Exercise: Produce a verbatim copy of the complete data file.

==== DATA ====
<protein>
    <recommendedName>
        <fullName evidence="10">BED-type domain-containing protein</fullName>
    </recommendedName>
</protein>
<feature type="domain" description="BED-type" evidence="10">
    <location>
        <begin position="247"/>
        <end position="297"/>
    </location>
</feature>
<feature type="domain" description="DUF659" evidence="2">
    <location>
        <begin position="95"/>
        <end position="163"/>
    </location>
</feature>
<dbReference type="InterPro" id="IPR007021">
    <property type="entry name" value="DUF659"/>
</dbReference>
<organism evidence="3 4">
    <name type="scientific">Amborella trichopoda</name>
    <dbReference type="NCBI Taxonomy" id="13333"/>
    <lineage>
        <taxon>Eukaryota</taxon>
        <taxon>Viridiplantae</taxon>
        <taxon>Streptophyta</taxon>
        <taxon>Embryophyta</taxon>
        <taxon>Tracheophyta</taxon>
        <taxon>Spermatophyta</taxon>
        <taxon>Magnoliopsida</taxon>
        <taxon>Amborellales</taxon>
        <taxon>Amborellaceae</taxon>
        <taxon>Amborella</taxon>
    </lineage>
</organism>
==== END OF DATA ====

<protein>
    <recommendedName>
        <fullName evidence="10">BED-type domain-containing protein</fullName>
    </recommendedName>
</protein>
<feature type="domain" description="BED-type" evidence="10">
    <location>
        <begin position="247"/>
        <end position="297"/>
    </location>
</feature>
<feature type="domain" description="DUF659" evidence="2">
    <location>
        <begin position="95"/>
        <end position="163"/>
    </location>
</feature>
<dbReference type="InterPro" id="IPR007021">
    <property type="entry name" value="DUF659"/>
</dbReference>
<organism evidence="3 4">
    <name type="scientific">Amborella trichopoda</name>
    <dbReference type="NCBI Taxonomy" id="13333"/>
    <lineage>
        <taxon>Eukaryota</taxon>
        <taxon>Viridiplantae</taxon>
        <taxon>Streptophyta</taxon>
        <taxon>Embryophyta</taxon>
        <taxon>Tracheophyta</taxon>
        <taxon>Spermatophyta</taxon>
        <taxon>Magnoliopsida</taxon>
        <taxon>Amborellales</taxon>
        <taxon>Amborellaceae</taxon>
        <taxon>Amborella</taxon>
    </lineage>
</organism>